Merci, Madame!October 25, 2006 at 4:24 pm | Posted in backstory, food, vie quotidienne | 8 Comments
I got a nice compliment at dinner last night: the waitress, upon learning that we are Americans, exclaimed that I had “pas du tout” an American accent, and even raved that I had the perfect “intonation française”.
Yes, when it comes to conversations lasting under a minute and half, I speak just like a native. After that, unfortunately, it gets a little dicey.
She brought up an interesting point, though, with her comment about French intonation. Although French is not considered a tonal language, I’ve always noticed that much is conveyed by stress, tone, and pitch. Have you ever noticed the way an adult French woman will practically sing, “Au revoir et à bientôt!” or “Bonne fin d’après-midi, Madame!”? It’s enough to make you feel like you’re trapped in Broadway musical.*
This talent appears to be learned rather than innate, though, because children and teenagers almost never talk like this. Even though they are younger, their statements seem to occupy a much lower register, and sound closer to animated grunts than the flights of whimsy you hear among adults.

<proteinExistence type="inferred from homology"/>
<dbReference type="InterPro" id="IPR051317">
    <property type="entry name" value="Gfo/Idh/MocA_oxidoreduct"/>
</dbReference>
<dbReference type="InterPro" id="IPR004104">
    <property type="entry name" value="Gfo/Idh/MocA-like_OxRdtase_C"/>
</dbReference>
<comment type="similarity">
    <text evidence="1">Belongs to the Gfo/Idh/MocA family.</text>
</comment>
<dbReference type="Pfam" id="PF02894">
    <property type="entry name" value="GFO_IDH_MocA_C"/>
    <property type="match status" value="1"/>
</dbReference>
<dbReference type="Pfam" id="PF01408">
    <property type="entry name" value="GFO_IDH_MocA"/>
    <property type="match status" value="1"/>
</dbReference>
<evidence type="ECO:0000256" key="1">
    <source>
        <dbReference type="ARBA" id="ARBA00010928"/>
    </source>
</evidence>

And this is my problem: because I learned French when I was a kid, I’m stuck speaking kid French. With some great effort, I can force a tuneful “Bonjour, Madame!” And at the restaurant last night, I came up with, “Oh, oui, je crois bien…” But I’m much more comfortable with sullen, self-effacing teenspeak: “Eh, ben… Chai pas. Et alors?”
Which, although reasonably authentic, also comes across as unforgivably rude in the mouth of a full-grown woman. So… I’m working on that. But I’m afraid I might need singing lessons to really pull it off.
And since I’m hungry, here are some gratuitous pictures of what I ate last night:
Et ses frites.
Sorry about the bite, but I’ve been fantasizing about steak tartare since I got here, and I couldn’t stop myself from nibbling a bit before I got my camera out.
*On a related note, has anyone else noticed that a lot of French women seem to speak in falsetto? I can’t believe their voices are really that high.
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